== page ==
- The Center for Medicare and Medicaid Services requires all healthcare workers to get the vaccine if they work in participating Medicare and Medicaid settings.
In addition to the federal mandate described above, the U.S. Supreme Court recently ruled that states and cities can require vaccines in certain situations. Additionally, as clarified by the Equal Employment Opportunity Commission, employers are permitted to require proof of vaccination from employees.
There are still unknowns about the implementation of the federal vaccine mandate. However, it is certain that companies are vulnerable to alleged violations and resulting lawsuits in the current climate. While employers try to navigate this new normal, it is a good idea to be proactive by understanding the obligations and liabilities that are associated with this potential measure or other similar measure that could emerge.
Risks for Business Owners Related to a Mandate
Some business owners may feel that they face risks from complying with potential federal vaccine mandates as well as from failing to comply.
Many business owners will want to comply, and others may feel that they must, even if they personally do not want to require vaccinations. Employers in certain industries have been hit hard by shutdowns and cannot afford to have a widespread outbreak or another closure. Mandating vaccines for employees could be one way to avoid shutdowns and minimize illness and other disruptions. What follows below is a quick overview of the risks that employers should be prepared to understand related to the implementation of vaccine mandates.
For employees who comply with the potential vaccine mandate, there could be pushback from employees. Even if a large majority of employees are willing to comply, it is possible that employers will need to manage friction and complexity in their enforcement. A few potential issues that business owners may encounter include the following:
- Employees may submit medical or religious exemptions.
- If an employee’s exemption were to be found unlawful and rejected, they could try to sue you for discrimination.
- An employee might submit a claim against you for wrongful termination if they were fired for refusing to follow a mandate.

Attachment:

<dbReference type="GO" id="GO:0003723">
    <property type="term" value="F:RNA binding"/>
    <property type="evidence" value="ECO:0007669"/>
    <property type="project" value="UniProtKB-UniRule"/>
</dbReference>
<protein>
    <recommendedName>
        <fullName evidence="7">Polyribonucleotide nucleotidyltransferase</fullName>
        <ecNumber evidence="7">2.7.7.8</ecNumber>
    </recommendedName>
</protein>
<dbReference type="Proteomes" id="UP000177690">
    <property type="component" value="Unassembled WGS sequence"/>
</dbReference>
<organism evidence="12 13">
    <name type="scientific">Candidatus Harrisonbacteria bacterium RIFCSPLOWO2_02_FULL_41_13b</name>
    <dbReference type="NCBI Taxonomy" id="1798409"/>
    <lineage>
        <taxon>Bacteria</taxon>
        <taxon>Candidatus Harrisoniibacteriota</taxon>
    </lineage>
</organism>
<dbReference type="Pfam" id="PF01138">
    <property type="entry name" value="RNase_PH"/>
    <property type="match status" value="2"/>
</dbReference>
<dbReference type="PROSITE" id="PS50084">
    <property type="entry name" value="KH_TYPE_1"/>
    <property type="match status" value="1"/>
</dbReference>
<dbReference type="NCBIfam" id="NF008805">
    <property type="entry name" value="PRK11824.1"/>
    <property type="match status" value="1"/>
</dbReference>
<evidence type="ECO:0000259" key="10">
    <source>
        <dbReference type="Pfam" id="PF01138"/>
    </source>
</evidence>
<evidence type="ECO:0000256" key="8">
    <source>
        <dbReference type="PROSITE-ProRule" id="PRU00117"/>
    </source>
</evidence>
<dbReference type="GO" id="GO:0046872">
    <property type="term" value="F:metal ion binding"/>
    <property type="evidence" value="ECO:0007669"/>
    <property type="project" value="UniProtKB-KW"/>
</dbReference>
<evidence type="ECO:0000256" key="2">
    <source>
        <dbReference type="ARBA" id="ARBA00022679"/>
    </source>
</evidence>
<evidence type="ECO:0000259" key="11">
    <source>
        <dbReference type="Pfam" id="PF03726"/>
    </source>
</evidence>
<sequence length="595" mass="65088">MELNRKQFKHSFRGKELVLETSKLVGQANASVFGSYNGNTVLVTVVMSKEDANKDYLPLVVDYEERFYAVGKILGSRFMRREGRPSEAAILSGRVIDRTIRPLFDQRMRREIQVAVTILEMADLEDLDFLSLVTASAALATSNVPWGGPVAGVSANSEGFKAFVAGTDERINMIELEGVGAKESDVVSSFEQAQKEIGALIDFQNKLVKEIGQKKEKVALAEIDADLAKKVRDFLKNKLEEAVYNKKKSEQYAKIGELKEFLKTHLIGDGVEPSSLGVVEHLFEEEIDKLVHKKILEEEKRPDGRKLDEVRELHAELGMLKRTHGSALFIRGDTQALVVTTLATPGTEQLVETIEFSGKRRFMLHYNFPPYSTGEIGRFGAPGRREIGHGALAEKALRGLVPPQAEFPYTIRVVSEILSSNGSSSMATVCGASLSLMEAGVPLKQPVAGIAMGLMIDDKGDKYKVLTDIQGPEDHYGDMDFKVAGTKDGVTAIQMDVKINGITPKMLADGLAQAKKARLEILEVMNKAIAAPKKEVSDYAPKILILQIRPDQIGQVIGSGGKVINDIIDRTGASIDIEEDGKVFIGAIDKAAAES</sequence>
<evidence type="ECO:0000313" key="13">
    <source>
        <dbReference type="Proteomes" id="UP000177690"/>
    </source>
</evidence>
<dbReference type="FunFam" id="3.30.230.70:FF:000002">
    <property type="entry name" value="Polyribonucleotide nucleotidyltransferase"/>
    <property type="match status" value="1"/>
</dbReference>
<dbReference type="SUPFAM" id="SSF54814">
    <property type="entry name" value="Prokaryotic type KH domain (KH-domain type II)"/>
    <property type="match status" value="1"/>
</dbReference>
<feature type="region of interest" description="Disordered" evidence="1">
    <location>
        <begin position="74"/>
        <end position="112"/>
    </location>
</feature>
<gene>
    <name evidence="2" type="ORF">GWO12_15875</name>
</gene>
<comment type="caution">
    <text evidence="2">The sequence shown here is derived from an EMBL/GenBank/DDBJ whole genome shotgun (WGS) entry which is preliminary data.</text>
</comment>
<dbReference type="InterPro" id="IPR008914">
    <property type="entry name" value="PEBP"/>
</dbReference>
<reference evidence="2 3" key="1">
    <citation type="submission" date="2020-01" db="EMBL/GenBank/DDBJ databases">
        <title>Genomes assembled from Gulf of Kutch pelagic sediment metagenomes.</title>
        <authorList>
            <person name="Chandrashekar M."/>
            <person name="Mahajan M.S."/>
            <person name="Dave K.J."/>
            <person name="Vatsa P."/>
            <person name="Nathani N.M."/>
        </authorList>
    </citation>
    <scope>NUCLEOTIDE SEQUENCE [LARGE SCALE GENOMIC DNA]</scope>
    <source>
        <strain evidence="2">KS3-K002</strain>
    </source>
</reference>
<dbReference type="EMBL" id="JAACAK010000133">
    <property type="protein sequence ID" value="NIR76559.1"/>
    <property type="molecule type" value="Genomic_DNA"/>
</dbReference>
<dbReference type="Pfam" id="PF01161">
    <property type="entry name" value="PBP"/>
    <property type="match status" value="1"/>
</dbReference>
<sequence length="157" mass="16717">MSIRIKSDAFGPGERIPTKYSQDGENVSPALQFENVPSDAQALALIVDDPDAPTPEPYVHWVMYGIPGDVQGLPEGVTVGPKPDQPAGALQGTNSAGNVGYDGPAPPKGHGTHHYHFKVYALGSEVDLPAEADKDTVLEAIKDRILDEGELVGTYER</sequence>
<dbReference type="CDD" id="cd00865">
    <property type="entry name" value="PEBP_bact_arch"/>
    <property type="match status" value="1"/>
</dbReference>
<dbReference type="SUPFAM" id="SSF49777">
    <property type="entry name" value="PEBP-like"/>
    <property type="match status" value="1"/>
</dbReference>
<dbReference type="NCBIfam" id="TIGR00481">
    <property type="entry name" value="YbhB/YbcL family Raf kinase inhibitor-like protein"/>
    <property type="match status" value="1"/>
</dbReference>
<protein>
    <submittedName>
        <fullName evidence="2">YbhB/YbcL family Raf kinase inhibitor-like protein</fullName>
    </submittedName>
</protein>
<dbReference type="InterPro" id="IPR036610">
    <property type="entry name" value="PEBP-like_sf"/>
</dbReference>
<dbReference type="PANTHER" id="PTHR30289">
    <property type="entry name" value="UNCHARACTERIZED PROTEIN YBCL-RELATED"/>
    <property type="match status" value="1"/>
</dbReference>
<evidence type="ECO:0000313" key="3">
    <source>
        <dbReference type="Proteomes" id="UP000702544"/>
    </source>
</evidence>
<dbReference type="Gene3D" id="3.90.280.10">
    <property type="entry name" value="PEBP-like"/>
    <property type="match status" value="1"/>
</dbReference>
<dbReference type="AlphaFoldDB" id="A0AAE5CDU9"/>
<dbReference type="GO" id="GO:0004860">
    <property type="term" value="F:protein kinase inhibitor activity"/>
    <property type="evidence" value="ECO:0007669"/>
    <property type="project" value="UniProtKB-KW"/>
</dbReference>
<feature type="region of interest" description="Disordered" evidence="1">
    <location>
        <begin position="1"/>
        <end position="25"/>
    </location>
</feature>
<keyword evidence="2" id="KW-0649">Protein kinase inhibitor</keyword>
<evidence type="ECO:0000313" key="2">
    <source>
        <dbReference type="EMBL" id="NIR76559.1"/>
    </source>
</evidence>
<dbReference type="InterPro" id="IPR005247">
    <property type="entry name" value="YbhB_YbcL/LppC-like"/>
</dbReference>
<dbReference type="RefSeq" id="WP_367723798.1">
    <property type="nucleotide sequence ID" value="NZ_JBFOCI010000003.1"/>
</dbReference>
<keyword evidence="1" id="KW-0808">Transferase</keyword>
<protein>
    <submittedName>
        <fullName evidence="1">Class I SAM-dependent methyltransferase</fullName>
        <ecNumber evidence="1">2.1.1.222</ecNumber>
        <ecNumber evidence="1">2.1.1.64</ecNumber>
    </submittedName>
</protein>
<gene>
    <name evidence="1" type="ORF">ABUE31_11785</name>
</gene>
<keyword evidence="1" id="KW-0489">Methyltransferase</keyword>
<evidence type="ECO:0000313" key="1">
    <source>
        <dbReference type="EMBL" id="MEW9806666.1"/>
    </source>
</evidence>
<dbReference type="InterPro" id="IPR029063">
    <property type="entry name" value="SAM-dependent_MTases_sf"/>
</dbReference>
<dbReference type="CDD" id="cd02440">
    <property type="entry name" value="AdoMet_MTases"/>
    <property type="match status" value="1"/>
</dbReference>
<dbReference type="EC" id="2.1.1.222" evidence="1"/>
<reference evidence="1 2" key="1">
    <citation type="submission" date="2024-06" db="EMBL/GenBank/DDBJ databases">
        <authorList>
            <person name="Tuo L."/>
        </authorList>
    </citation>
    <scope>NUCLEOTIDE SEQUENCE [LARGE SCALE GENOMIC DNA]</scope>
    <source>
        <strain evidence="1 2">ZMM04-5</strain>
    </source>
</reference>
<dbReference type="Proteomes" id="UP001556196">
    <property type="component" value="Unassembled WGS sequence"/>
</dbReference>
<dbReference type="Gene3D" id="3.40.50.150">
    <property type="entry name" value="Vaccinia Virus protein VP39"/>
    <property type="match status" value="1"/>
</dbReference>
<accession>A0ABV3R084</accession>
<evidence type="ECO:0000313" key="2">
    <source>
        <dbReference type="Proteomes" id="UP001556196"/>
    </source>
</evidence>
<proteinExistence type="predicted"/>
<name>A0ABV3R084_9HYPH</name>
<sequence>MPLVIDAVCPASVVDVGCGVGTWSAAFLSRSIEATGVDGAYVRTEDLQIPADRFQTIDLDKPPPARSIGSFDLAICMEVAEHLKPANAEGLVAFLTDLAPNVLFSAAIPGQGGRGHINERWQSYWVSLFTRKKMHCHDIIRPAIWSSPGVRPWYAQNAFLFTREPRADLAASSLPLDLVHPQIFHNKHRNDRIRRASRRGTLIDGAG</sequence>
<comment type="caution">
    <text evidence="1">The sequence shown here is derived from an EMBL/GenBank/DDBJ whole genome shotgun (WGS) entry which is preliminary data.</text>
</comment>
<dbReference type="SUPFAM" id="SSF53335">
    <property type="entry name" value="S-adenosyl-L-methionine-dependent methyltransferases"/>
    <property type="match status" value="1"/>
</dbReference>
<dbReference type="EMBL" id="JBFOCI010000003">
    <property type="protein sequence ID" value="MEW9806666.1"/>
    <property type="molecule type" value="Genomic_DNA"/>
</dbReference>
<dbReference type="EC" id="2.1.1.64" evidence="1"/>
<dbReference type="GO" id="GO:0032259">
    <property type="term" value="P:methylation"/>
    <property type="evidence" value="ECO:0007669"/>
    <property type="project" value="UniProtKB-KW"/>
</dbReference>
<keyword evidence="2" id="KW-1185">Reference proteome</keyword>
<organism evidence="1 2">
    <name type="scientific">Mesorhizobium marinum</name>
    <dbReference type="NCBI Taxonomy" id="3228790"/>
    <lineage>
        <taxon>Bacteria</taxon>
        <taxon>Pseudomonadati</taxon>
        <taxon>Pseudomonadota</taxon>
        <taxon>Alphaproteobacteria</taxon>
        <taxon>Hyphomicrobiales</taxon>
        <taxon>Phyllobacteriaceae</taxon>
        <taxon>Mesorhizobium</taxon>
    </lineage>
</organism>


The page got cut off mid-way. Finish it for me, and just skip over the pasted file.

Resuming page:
Even if a vaccination mandate were to become law, some employers will inevitably decide that they will not comply. This is almost certainly the riskier option, as it creates potential regulatory penalties and liabilities from employees. Business owners who elect not to follow a mandate could face liabilities including:
- Penalties owed to the government for failure to comply with a law
- EPL claims made by employees who may feel unsafe in the workplace
- Workplace injury claims or other liabilities if an employee contracts and falls ill from COVID-19
What Can You Do as a Business Owner?
The first thing to do is consult your legal advisor. They can help you to understand your responsibilities and local workplace requirements. As we mentioned earlier, state and city mandates have been deemed legal. Therefore, even if a federal rule does not go into effect, you may still be required to follow other COVID-19 laws with similar consequences.
Creating a comprehensive return-to-work plan and sharing it with your employees is a good next step. Clearly outlining the safety precautions that you have put in place and your expectations will make them feel more secure and show them that you are considering their needs. You might also want to consider management liability insurance such as EPLI offered by Counterpart to help protect your company from employment-related claims.
Regardless of whether a vaccine mandate becomes law and whether you approve of it, the new environment creates a unique set of risks and complexity for business owners. COVID-19 has introduced unique challenges, including managing back-to-office plans and trying to keep your workforce safe and healthy. It is important to understand your obligations and liabilities as a business owner. You should also ensure that you have appropriate insurance coverage in place. Discuss your risks with legal experts, and consider how management liability coverage such as EPLI can help protect your business.